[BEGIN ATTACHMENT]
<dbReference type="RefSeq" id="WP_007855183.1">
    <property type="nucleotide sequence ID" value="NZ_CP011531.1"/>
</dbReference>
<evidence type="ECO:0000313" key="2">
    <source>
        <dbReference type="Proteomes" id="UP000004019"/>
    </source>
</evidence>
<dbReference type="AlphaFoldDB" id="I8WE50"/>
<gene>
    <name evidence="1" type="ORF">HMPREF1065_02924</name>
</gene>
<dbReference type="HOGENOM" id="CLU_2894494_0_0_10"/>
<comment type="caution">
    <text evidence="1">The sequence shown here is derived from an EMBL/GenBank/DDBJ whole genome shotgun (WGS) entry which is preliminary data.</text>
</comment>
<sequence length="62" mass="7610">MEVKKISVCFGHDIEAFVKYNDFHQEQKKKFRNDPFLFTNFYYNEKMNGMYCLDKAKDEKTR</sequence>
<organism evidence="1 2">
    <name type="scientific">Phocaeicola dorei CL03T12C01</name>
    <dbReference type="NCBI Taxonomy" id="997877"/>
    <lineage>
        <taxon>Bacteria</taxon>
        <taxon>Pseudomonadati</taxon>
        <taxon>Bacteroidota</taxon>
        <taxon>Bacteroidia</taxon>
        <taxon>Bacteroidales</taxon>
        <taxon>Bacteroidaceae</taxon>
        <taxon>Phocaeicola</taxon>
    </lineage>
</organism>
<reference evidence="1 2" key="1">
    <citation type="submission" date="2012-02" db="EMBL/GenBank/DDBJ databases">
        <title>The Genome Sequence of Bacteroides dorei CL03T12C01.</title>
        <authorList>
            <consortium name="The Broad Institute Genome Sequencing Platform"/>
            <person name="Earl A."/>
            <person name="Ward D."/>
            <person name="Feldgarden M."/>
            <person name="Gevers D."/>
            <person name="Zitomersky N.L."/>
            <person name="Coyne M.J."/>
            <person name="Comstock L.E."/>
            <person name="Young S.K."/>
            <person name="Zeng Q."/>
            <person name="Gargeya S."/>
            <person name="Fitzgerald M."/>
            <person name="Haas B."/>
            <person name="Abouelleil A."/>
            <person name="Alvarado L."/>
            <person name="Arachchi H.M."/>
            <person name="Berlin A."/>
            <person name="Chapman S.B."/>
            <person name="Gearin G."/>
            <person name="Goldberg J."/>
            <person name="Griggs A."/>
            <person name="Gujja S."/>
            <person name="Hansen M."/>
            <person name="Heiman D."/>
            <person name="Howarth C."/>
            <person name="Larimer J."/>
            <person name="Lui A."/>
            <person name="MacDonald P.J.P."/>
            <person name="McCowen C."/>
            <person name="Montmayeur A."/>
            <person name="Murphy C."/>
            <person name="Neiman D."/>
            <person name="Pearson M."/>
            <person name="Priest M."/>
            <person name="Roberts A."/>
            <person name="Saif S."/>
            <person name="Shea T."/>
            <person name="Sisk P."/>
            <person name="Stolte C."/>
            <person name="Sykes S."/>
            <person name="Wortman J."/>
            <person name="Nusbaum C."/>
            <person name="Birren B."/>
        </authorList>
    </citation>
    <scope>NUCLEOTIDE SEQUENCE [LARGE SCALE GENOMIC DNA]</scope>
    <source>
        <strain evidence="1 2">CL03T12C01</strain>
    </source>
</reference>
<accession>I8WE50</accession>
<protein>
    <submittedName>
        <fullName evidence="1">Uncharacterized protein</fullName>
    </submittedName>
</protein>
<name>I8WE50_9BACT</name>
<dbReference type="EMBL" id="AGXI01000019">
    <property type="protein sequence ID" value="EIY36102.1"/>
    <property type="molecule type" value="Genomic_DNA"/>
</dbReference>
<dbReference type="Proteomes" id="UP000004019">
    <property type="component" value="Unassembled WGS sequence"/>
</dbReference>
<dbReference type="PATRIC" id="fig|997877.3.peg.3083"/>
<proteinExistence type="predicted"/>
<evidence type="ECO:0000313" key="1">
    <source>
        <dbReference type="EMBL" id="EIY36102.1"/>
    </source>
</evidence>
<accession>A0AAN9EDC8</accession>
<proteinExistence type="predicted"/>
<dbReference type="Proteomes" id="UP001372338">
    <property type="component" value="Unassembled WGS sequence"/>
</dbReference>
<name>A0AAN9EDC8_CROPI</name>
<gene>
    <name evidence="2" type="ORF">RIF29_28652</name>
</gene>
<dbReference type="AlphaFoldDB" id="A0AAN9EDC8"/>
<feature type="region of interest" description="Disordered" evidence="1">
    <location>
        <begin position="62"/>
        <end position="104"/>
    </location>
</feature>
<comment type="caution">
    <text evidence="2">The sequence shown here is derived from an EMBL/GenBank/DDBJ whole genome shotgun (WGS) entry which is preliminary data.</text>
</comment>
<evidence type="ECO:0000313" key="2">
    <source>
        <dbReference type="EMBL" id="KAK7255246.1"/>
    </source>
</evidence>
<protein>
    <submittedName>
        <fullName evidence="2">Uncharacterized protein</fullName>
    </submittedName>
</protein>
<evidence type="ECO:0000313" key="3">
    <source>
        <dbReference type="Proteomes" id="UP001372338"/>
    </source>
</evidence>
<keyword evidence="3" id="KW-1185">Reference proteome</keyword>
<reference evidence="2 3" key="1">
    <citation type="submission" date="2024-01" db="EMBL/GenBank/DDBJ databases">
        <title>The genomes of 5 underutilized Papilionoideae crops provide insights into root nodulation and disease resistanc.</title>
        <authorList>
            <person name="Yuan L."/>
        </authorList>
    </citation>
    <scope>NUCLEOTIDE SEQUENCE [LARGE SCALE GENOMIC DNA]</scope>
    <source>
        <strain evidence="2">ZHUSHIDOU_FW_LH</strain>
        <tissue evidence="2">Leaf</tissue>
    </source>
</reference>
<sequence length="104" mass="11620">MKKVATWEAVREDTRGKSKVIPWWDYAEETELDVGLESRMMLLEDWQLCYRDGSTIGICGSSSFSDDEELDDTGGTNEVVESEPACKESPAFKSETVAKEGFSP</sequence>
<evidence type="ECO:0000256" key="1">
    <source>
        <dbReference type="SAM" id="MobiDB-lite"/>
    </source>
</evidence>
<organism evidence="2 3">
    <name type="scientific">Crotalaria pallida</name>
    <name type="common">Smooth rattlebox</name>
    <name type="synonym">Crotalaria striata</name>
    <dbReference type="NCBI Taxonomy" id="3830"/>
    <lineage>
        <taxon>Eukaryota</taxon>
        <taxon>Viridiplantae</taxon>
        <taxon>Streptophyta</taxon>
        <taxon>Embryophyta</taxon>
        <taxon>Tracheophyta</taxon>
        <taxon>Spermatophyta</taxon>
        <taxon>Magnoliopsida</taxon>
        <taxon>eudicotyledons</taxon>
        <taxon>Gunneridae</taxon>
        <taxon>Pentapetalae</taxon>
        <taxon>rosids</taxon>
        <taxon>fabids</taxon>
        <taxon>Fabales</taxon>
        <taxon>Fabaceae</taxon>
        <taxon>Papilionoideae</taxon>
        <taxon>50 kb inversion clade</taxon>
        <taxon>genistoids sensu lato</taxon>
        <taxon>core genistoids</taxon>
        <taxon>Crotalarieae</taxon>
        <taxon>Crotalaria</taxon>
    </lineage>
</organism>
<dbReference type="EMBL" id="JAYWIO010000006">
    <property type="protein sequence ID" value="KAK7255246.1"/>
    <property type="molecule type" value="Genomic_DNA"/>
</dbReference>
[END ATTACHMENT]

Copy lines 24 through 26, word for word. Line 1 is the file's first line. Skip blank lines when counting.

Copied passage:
        <taxon>Bacteroidota</taxon>
        <taxon>Bacteroidia</taxon>
        <taxon>Bacteroidales</taxon>